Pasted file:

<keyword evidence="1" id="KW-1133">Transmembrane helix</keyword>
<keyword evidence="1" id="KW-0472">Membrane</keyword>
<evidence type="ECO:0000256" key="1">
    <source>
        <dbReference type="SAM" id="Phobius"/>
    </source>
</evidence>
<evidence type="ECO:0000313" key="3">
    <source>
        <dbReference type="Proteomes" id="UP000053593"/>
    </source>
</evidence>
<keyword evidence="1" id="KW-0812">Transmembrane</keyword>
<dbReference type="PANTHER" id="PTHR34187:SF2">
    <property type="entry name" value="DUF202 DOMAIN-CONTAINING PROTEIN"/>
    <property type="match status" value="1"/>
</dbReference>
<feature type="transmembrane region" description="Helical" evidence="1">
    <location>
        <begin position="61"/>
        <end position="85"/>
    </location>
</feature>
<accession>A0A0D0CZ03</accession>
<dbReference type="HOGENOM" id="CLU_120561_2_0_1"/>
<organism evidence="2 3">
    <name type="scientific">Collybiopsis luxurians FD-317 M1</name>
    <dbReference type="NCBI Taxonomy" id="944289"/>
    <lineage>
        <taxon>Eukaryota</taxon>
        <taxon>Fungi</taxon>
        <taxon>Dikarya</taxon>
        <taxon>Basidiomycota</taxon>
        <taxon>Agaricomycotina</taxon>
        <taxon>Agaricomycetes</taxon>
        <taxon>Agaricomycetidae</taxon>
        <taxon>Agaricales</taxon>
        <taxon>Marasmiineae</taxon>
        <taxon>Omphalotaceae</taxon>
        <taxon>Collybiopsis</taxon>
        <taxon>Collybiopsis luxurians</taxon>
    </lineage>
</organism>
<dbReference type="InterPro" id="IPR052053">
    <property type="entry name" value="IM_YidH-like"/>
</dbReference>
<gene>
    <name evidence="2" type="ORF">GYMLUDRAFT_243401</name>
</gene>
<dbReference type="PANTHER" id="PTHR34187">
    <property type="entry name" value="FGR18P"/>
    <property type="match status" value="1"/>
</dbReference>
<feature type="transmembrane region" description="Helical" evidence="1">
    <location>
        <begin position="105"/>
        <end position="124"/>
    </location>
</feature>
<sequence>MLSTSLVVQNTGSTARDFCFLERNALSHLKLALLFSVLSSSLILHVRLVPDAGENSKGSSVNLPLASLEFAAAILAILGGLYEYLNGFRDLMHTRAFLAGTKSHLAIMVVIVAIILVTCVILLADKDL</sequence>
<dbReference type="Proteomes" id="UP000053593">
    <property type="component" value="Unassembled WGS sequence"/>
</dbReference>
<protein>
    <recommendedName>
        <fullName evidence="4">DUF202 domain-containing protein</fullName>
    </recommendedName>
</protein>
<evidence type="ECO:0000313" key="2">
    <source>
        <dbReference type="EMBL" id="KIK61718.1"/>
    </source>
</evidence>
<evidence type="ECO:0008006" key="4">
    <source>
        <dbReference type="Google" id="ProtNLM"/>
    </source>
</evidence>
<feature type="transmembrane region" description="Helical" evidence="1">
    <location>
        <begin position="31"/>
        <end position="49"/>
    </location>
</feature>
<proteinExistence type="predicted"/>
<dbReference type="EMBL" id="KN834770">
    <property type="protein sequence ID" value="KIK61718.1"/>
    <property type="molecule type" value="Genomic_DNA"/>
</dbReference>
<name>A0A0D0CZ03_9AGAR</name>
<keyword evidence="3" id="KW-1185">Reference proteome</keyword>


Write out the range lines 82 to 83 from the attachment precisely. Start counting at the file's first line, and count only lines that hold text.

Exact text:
        <end position="49"/>
    </location>